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P Chen; Angiotensin II Induces Neovascularization Via the AT1 Receptor and VEGF> . Invest. Ophthalmol. Vis. Sci. 2002;43(13):3709.
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© ARVO (1962-2015); The Authors (2016-present)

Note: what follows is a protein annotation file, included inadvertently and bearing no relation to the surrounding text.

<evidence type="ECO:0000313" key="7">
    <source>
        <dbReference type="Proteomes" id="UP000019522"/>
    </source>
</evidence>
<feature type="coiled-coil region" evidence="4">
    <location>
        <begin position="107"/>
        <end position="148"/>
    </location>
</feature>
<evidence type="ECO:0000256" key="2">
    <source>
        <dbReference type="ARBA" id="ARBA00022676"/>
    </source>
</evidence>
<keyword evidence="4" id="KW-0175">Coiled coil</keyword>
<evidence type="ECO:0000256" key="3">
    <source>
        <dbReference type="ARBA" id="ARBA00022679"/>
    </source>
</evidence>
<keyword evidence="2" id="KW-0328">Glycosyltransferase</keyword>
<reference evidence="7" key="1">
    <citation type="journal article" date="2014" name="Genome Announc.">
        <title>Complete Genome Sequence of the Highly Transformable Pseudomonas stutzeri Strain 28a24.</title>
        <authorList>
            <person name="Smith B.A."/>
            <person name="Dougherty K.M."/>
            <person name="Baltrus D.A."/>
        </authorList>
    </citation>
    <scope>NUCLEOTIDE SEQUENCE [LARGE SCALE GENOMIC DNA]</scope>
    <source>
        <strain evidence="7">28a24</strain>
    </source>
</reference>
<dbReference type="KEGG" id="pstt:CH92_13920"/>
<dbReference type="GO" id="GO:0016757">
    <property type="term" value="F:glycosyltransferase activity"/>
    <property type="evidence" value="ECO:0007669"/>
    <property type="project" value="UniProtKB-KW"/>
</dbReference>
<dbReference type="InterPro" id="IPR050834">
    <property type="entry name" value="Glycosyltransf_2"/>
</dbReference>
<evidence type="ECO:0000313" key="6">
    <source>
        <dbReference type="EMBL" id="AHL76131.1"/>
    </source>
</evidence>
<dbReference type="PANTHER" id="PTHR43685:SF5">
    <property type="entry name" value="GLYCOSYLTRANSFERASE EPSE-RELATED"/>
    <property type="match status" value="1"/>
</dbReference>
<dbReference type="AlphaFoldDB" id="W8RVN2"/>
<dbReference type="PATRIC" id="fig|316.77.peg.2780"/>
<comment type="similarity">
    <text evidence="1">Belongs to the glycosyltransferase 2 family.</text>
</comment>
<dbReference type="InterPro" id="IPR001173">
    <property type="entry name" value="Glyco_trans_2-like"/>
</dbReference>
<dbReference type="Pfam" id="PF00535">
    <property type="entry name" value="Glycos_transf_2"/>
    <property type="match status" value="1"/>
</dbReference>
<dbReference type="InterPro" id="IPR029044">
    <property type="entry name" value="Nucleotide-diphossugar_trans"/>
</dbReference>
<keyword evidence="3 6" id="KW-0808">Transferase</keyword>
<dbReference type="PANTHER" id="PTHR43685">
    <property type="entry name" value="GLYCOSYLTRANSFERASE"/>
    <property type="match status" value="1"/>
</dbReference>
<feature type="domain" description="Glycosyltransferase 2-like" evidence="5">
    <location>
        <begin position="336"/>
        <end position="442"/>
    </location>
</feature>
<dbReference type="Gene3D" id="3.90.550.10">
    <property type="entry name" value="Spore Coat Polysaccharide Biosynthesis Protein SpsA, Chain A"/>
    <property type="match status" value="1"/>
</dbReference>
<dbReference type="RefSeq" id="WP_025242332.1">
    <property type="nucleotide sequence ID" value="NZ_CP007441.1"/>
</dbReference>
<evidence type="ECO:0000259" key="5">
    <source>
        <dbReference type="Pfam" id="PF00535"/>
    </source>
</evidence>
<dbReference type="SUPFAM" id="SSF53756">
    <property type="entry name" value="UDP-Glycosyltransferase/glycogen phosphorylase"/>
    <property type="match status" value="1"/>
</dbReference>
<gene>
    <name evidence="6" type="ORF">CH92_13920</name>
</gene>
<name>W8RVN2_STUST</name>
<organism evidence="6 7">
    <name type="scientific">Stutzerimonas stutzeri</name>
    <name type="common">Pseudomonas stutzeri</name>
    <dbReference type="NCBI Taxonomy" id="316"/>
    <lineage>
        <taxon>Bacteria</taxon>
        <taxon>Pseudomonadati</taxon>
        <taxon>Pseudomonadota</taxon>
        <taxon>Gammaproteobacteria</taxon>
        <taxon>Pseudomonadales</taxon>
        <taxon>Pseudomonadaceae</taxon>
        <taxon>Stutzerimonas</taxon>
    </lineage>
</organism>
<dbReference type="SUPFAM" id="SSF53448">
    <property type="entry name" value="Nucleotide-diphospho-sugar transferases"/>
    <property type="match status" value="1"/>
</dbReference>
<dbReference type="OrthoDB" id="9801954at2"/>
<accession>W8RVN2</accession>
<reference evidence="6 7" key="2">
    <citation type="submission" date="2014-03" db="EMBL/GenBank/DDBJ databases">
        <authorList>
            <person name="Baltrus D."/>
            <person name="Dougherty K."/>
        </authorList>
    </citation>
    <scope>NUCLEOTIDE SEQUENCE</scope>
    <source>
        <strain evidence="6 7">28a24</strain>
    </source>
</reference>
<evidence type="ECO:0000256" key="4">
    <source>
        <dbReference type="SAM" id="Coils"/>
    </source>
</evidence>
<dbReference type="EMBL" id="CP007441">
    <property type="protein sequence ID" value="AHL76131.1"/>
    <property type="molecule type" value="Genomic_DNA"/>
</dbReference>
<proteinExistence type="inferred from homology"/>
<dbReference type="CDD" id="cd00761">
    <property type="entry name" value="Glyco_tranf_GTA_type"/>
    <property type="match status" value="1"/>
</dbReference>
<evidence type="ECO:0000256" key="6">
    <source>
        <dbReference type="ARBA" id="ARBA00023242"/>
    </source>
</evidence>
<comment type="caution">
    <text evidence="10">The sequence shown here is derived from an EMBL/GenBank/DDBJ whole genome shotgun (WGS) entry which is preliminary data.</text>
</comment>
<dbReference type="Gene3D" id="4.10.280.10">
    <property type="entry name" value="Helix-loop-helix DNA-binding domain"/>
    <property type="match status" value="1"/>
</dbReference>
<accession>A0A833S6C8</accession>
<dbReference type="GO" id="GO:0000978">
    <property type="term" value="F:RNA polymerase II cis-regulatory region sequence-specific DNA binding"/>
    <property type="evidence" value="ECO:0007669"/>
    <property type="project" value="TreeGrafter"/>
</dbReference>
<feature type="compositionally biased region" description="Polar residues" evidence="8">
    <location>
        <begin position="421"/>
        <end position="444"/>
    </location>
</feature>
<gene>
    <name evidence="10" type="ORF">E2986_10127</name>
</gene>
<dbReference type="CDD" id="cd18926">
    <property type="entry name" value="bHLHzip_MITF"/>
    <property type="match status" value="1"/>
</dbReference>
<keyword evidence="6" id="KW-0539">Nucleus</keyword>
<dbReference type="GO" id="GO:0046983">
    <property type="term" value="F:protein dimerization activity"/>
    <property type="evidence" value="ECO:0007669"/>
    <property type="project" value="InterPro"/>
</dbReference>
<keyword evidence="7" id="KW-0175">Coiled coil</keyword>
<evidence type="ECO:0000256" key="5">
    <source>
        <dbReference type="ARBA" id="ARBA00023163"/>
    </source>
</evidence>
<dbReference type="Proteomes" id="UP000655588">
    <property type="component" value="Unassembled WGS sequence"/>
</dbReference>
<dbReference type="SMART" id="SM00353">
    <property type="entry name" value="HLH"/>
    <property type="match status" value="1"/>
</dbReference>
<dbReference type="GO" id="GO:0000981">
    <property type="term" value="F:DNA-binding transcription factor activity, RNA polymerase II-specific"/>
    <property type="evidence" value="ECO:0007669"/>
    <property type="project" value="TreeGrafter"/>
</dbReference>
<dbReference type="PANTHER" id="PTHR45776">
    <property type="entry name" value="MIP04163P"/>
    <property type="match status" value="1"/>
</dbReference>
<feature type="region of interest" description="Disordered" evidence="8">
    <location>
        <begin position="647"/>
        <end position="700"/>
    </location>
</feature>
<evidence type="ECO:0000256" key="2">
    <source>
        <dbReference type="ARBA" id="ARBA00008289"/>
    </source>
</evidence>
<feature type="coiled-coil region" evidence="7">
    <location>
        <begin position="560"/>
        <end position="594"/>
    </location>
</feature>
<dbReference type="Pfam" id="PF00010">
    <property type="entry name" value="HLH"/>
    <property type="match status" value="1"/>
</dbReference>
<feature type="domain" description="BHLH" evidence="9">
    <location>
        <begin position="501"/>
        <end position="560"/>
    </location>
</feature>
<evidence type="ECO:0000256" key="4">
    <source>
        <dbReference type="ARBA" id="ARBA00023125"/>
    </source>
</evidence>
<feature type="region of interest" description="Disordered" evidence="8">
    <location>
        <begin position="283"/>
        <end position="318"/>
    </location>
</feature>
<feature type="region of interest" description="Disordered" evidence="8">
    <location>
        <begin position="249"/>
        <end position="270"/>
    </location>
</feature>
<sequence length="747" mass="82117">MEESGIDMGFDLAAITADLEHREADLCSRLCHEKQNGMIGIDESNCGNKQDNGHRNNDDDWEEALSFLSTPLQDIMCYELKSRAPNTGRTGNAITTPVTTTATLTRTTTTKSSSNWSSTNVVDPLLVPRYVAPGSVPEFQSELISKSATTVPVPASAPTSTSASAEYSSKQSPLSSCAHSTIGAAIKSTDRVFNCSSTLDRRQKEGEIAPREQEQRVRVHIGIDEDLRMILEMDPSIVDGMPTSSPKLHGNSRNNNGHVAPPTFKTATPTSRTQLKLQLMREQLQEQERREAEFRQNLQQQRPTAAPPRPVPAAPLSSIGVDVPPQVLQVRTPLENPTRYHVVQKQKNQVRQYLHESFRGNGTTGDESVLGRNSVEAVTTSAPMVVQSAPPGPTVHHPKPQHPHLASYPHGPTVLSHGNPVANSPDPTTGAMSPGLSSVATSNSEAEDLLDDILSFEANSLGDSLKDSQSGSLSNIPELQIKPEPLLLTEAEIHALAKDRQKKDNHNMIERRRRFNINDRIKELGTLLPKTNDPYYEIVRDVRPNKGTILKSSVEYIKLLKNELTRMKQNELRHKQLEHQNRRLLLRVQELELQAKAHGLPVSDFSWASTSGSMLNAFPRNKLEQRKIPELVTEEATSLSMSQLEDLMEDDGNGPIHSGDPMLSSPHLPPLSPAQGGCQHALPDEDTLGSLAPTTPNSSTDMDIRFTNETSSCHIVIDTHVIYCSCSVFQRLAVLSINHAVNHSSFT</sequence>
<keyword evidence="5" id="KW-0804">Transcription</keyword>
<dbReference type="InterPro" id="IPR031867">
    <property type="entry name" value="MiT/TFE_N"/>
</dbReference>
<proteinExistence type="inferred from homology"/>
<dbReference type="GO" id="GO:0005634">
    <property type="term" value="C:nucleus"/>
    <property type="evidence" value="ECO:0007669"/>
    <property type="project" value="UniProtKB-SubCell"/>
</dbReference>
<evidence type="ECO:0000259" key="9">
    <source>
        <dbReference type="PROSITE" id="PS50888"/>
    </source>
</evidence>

It has been reported that treatment with angiotensin converting enzyme inhibitors ameliorates diabetic retinopathy. It is not clear whether or not angiotensin II (Ang II) is angiogenic. Purpose: To test: 1) whether Ang II is capable of inducing neovascularization, and if so which Ang II receptor (AT) subtype mediates the responses, and 2) whether VEGF is involved. Methods: Angiogenic activity was studied using the rat cornea pocket angiogenesis assay. Hydron pellets containing the substances under study were implanted into the corneal stroma adjacent to the temporal limbus. Rats were divided into the following groups: 1) Ang II (20 µg/pellet), 2) Ang II in combination with the AT1 antagonist losartan or the AT2 antagonist PD123319, 3) VEGF (250 ng/pellet), either alone or in combination with Ang II, and, 4) Ang II in combination with the VEGF receptor inhibitor, SU5416. Seven days after pellet implantation, the rats were perfused with India ink through the left ventricle, thus allowing visualization of corneal neovascularization. Whole-mount cornea preparations were photographed, digitized and vessel lengths (pixels), and area occupied by vessels (pixels2), were measured by image analysis software. Results: Ang II increased vessel length and vessel area from 5.2 5.0 and 70 60 (control) to 61.3 15, and 7450 2600, respectively. Ang II-induced neovascularization was inhibited in 80% by the specific AT1 receptor antagonist Losartan, while PD123319 had no effects. The selective VEGF receptor flk-1/KDR inhibitor SU5416 inhibited Ang II-induced neovascularization in 50%. VEGF increased vessels length to 5817 and area to 68003120. When Ang II and VEGF were co-administered, vessel length and vessel area were further increased to 136.2 4.0 and 20041 4185. VEGF mRNA in cornea homogenates was increased in ∼20 % by treatment with either Ang II or VEGF and ∼100% by co-administration of Ang II and VEGF. Conclusions: Ang II induces AT1 and VEGF receptor-mediated neovascularization and augments VEGF-induced neovascularization and upregulation of VEGF mRNA. Thus, Ang II may contribute to regulation of angiogenic events by modulating VEGF-induced responses.
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